Elsa’s owner gets jail time, can no longer own animals; SUU starts disciplinary review

CEDAR CITY – After more than a year of postponements and extensions, a sentence was issued at the Iron County Justice Court in Cedar City Monday in an animal cruelty case involving a Southern Utah University employee whose two severely malnourished horses, dubbed Elsa and Anna, were forcibly removed from his custody in January 2014.

As part of a plea agreement reached with the Iron County Attorney’s office, Enoch resident Sonn Kent Berrett was ordered to spend 30 days in jail, to be served on weekends; participate in 18 months of supervised probation; and pay court fines in the amount of $1,246.

As part of the conditions of Berrett’s probation, he is not allowed to own any animals.

According to court documents, Berrett pleaded guilty to two class B misdemeanor counts of animal cruelty. The other four charges against him were dismissed without prejudice: two class B misdemeanor counts of failure to obtain a dog license; and two class C misdemeanor counts of failure to obtain rabies shots.

A second status hearing was set to discuss the amount of restitution Berrett must pay to Dust Devil Ranch and Sanctuary for Horses, which took the two horses in and provided rehabilitative care for them.

Dust Devil Ranch volunteer Marilyn Kidwell was in court Monday and said when Berrett was informed that, as part of his probation, he could not own any animals, he protested, telling the judge his daughter has a cat and the family owns two dogs.

Iron County Justice Court Judge Margaret Miller informed Berrett that he would have to find new homes for the animals and would not be allowed to keep them, Kidwell said. She said no specific details were given to Berrett regarding how he was to go about placing his family pets in new homes or how much time he had to meet that specific requirement of his probation.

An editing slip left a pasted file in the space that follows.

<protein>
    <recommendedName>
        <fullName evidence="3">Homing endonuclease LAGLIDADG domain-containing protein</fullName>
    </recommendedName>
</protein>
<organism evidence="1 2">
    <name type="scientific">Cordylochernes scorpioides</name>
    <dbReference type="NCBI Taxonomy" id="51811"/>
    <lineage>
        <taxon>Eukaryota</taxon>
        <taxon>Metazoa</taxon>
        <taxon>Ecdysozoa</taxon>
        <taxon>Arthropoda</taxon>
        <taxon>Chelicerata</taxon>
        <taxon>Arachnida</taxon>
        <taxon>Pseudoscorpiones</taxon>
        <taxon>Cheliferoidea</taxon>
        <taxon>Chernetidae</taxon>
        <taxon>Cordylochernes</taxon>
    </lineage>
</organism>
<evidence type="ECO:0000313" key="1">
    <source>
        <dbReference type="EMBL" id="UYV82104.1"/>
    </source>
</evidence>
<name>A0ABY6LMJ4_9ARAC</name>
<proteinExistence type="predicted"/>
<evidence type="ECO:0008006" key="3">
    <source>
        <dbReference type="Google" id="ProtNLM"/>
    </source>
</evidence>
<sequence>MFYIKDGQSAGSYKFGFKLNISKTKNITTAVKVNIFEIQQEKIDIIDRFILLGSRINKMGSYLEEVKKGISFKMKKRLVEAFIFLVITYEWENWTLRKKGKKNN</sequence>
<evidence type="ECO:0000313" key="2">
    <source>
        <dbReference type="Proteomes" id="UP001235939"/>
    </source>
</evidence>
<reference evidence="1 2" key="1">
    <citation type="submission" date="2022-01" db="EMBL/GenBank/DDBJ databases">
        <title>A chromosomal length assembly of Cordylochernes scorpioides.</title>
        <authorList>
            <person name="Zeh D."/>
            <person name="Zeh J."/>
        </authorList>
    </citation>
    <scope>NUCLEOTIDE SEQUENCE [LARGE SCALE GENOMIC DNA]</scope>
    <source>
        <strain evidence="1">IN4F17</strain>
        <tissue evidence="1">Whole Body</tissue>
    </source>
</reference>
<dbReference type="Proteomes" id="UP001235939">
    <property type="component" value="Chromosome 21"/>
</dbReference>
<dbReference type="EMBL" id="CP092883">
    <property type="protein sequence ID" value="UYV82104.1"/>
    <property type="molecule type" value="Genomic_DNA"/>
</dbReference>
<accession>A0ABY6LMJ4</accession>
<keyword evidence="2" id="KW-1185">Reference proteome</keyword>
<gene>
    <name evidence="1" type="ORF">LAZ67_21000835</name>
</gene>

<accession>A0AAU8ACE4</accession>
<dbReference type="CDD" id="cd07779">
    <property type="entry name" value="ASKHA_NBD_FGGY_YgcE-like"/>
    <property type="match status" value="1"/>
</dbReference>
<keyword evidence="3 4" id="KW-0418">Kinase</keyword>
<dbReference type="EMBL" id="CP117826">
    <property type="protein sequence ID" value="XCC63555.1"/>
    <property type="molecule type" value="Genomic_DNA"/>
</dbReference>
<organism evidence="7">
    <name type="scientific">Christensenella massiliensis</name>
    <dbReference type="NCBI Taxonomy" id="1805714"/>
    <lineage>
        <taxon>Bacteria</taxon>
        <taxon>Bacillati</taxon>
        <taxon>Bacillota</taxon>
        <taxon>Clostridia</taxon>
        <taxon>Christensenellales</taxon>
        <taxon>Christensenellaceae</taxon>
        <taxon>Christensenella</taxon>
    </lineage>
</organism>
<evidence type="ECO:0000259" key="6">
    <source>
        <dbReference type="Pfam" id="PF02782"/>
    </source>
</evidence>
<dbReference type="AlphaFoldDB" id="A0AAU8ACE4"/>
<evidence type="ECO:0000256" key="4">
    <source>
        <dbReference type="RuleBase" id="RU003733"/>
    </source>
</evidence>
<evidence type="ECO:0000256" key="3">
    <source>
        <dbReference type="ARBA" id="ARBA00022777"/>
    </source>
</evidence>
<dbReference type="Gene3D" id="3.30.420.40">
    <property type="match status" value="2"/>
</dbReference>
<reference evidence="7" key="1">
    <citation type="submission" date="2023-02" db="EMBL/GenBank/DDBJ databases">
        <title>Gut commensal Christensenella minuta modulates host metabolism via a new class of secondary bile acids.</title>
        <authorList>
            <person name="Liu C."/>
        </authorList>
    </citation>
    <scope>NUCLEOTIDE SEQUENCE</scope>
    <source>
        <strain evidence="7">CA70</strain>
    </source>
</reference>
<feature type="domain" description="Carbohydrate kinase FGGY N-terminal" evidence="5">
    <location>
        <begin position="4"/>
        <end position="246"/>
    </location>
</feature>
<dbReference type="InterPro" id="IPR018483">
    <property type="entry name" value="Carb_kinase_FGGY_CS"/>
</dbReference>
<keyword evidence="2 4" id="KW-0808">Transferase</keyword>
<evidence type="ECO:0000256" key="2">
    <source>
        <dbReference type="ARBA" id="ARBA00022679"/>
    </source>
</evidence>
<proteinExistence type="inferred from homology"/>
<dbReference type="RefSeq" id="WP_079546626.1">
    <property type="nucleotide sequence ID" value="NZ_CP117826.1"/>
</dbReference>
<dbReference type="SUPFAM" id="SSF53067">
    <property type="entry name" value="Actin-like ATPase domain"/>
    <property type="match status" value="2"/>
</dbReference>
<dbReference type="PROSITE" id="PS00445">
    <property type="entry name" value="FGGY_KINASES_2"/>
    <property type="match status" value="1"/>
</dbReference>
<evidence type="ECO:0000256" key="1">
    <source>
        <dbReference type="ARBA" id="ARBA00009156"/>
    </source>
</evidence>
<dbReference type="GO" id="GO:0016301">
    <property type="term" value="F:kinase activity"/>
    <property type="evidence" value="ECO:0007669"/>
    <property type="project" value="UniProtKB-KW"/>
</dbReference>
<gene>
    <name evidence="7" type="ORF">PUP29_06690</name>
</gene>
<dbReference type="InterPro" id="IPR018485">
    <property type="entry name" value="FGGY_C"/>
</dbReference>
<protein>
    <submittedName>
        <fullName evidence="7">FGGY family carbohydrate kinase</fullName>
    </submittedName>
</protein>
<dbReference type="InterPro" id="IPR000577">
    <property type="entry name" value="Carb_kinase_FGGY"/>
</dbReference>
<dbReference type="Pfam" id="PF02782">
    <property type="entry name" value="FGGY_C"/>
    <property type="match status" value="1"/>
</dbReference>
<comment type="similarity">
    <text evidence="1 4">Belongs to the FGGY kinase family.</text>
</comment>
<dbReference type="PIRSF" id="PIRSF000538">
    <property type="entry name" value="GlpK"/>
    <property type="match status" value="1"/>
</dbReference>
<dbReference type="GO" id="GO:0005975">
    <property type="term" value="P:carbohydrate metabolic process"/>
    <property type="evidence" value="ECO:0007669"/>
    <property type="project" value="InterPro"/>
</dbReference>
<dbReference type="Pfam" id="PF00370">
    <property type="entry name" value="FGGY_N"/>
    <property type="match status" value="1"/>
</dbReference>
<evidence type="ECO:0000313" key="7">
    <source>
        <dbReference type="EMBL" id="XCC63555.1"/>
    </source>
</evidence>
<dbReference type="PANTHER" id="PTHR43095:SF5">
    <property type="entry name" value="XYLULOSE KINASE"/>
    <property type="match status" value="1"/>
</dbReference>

According to court documents, any violation of the terms of Berrett’s probation will result in the stayed sentence reverting back to the maximum sentence. Each class B misdemeanor carries with it a maximum sentence of six months in jail and $1,950 in fines.

Though Dust Devil Ranch founder Ginger Grimes said she did not feel as though justice was served in the case, she said it was good to see it finally come to a close after so long.

Grimes said she is hopeful Elsa’s death will not be in vain and that revisions to animal cruelty statutes in Utah will help further protect neglected horses in the future.

SUU disciplinary review

Berrett’s conviction could affect his job at Southern Utah University.

Since Berrett’s conviction Monday, SUU President Scott L. Wyatt said, the university is taking a closer look at his charges and how they may or may not impact his employment. He said there is a process involved whenever an employee is convicted of a crime, but each case is dealt with on an individual basis.

“What I can tell you is, is that we take these kinds of things seriously,” Wyatt said. “The conclusion of the case was (Monday) and we haven’t had a chance to respond to that. We typically try to do things in a careful manner, making sure that everyone has their full due process.”

Wyatt would not elaborate about SUU’s disciplinary and sanction process.